As it turns out, (as someone pointed out on Twitter), pretty much; the the WWII link in question is about how Churchill should not have gone to war with Hitler because Stalin was the world's biggest bad guy (and FDR was controlled by Russia).
posted by fleacircus at 8:48 PM on February 17 [11 favorites]


> fleacircus: "the WWII link in question is about how Churchill should not have gone to war with Hitler because Stalin was the world's biggest bad guy (and FDR was controlled by Russia)."

Oh holy crap, you weren't kidding. If anything, this might even underplay the article's... err... "unconventional" position. Here's one tidbit that jumped out at me:
When the US finally joins the war, it does so with – as best as one can decipher – only a few clear war aims: 1) demanding unconditional surrender (of Germany and Japan – aka the only bulwarks against Soviet domination of post-war Europe and Asia); 2) establishing the United Nations; and 3) ending European (excluding Soviet) colonialism.

If you, gentle reader, can come up with a list of war aims that would be more destructive to mankind at the time than those, the next round is on me. Perhaps entirely coincidentally (or perhaps not) these aims would seem to all work towards the direct benefit of the Soviets. It’s almost like Soviets were making US foreign policy.
posted by mhum at 5:02 PM on February 18 [7 favorites]


Jesus wept. That's worse than William S. Lind grousing in 2006 that, paraphrasing, "Western civilization was doomed when the Schlieffen plan failed and World War I went on for years instead of being swiftly ended, but maybe we could have pulled it out if the Central Powers had won."
posted by ob1quixote at 5:19 PM on February 18 [4 favorites]




It's interesting/horrifying to go back and read some of the old SSC stuff in light of the admissions in the email. Like the infamous "Still Crying Wolf" post, a long, strained denial that Trump is a racist. It was written in 2016; Scott updated it after Charlottesville to let everyone know that, if anything, a violent rally of only "a few hundred" nazis proved his point that white supremacy is a small and relatively harmless force in America.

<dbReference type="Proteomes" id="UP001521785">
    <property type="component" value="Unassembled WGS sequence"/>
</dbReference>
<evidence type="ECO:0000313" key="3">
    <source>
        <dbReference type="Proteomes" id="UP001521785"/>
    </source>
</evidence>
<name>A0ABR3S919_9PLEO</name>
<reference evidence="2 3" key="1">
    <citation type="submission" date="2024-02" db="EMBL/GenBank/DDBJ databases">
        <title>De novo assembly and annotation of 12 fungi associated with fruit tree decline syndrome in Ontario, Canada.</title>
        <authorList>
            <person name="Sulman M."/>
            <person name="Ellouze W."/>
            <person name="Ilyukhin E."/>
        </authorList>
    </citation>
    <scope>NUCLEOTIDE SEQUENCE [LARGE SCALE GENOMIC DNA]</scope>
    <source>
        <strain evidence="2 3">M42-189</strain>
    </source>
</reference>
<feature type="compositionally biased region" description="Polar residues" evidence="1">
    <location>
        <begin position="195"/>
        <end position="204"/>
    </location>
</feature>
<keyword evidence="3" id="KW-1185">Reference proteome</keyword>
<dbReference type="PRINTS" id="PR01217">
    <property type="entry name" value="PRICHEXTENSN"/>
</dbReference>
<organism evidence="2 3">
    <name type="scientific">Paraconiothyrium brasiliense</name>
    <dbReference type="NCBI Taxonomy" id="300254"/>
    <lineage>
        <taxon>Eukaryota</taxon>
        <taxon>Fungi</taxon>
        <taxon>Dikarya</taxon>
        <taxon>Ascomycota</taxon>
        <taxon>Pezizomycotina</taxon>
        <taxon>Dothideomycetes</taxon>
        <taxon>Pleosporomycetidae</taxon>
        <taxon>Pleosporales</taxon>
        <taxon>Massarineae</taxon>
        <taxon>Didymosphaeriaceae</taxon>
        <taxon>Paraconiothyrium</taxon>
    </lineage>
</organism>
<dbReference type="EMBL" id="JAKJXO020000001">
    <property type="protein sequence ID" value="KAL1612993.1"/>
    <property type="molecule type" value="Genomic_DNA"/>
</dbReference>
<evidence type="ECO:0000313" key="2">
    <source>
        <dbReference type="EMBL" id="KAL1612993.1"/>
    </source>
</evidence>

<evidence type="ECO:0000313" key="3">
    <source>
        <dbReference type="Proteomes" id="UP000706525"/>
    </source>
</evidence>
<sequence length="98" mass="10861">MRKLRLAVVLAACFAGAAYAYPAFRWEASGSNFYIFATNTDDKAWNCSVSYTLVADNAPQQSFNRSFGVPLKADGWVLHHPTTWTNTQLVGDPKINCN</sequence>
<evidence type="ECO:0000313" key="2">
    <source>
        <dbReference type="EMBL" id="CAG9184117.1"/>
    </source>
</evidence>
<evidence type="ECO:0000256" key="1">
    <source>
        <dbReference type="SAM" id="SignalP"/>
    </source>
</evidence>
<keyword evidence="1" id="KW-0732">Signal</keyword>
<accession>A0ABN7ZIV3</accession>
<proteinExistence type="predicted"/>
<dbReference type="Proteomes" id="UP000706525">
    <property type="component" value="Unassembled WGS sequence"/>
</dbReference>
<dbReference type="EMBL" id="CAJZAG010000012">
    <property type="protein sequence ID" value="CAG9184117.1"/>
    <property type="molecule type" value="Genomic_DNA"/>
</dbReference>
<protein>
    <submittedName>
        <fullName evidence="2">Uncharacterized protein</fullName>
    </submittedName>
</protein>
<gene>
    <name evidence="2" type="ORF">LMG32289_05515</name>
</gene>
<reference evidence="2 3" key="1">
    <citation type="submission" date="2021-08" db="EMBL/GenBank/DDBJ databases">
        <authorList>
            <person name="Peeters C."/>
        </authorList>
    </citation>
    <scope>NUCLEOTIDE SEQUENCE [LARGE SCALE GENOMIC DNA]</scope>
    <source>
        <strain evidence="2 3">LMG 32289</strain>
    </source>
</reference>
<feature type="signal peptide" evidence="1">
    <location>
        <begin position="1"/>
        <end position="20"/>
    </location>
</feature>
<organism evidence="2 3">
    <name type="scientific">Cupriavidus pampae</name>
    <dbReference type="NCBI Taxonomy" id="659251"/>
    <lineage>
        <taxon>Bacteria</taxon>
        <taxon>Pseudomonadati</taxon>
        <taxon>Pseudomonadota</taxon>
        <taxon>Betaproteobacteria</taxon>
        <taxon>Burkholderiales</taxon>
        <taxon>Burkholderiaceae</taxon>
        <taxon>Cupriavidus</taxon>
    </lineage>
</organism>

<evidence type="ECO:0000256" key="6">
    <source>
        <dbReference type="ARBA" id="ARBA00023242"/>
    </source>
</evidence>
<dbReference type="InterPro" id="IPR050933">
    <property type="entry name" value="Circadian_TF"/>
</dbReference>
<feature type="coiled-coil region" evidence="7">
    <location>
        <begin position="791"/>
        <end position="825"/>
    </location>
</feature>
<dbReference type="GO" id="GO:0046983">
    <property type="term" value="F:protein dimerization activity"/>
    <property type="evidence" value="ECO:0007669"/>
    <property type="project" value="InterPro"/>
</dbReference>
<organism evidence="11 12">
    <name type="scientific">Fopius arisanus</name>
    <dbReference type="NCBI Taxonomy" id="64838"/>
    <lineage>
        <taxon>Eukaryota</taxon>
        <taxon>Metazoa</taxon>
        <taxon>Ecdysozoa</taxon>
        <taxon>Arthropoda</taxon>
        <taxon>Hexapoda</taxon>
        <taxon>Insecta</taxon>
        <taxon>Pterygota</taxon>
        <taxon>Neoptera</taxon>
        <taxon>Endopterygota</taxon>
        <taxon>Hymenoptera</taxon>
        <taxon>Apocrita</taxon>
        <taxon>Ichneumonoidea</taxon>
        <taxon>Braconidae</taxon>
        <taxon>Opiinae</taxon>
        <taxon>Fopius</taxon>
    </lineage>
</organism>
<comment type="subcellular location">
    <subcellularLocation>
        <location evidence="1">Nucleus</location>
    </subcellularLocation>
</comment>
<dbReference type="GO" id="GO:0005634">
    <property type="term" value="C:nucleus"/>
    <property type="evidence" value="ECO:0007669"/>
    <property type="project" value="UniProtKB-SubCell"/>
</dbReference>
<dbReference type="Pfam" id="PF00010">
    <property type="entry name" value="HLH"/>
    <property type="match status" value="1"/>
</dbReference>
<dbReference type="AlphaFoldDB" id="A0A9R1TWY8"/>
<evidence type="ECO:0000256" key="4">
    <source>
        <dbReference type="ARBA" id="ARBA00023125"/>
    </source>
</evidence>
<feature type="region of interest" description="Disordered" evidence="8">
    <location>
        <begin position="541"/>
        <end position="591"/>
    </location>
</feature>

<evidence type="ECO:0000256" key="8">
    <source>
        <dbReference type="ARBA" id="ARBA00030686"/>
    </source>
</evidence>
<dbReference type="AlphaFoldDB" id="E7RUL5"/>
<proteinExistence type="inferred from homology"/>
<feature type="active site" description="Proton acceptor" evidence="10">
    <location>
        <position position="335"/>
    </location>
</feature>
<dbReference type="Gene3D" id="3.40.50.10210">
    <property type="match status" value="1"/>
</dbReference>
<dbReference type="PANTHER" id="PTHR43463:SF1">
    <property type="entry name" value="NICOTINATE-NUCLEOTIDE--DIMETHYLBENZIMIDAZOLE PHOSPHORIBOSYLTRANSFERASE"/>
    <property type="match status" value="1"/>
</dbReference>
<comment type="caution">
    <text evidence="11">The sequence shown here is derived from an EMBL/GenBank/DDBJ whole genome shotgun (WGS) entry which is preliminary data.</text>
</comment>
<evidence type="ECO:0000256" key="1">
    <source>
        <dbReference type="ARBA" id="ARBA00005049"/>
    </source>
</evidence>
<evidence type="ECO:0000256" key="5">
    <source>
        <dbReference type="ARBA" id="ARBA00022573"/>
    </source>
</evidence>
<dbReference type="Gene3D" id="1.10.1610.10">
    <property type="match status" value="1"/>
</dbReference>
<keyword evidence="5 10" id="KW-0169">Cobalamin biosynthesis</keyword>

What's obvious now is that Scott had already convinced himself that forging a cynical alliance with white supremacists and circulating their views was a distasteful but necessary (even heroic?) course of action. So this post serves two purposes:

-It's another little step in his grand secret plan to rehabilitate reactionary thought so he can talk about eugenics at parties without people making him feel bad. Drastically raising the bar for what you can consider racist furthers the plan. So does saying "when you look at the graphs, these views are quite mainstream!" So does saying "white supremacists are actually quite thin on the ground," which means that consorting with them is harmless. So does saying that's what actually bad about Trump is his irrationality and incoherence, which lets people who consider themselves rational off the hook.

-It's about soothing the intense cognitive dissonance that Scott must have felt when Trump openly forged a cynical alliance with white supremacists and was then accurately called a racist and a fascist instead of being hailed as a bold, open-minded intellectual adventurer. The piece moves gradually from a detached, academic tone to irritation to resentment to anger as he parries each attack on Trump, a person he has nothing in common with by the way (unless you count their avowed support for queer people and minorities). He dismisses 16 such arguments, each more clueless, more small-minded than the last. The very density of the accusations is proof they're the product of deranged paranoia.

Scott concludes by mentioning that he treated two transgender patients for suicidal ideation after the election. He feels terrible about their plight, and he can't help but get furious at the people who made them believe that fascism is coming back: it's you, SJW. You have only yourselves to blame if all this wolf crying attracts real wolves. Not that such a thing will ever happen. But it will be your fault when it does.
posted by Iridic at 1:45 PM on February 19 [20 favorites]


You are equating non-NT and/or "on the autism spectrum" people with being unable to process sexual desires in a way that is acceptable to NT people and appropriate in a professional setting, or even in a "normal society" setting.

Nope. I said (in a mysteriously disappeared comment, so I'm now trying to remember exactly what I did say) that I had no way of knowing what the workshop was actually like so Aaronson could be to blame, but that it'd be bad for it not to recognise that there are scrupulous people out there. Those people are looking for guidance, as replies said. They have a habit of taking what they're told very seriously, as Aaronson did. I antcipated an objection (that it's just tough luck for those people because protecting women from harrassment is more important than considering those people) by saying that there needn't be dichotomy of needs there, so it's a bit rich to say I've set up the false dichotomy myself. I agree that not all of the scrupulous people are non-NT (and not all non-NT people are scrupulous), but Aaronson himself is non-NT, and we're talking about him.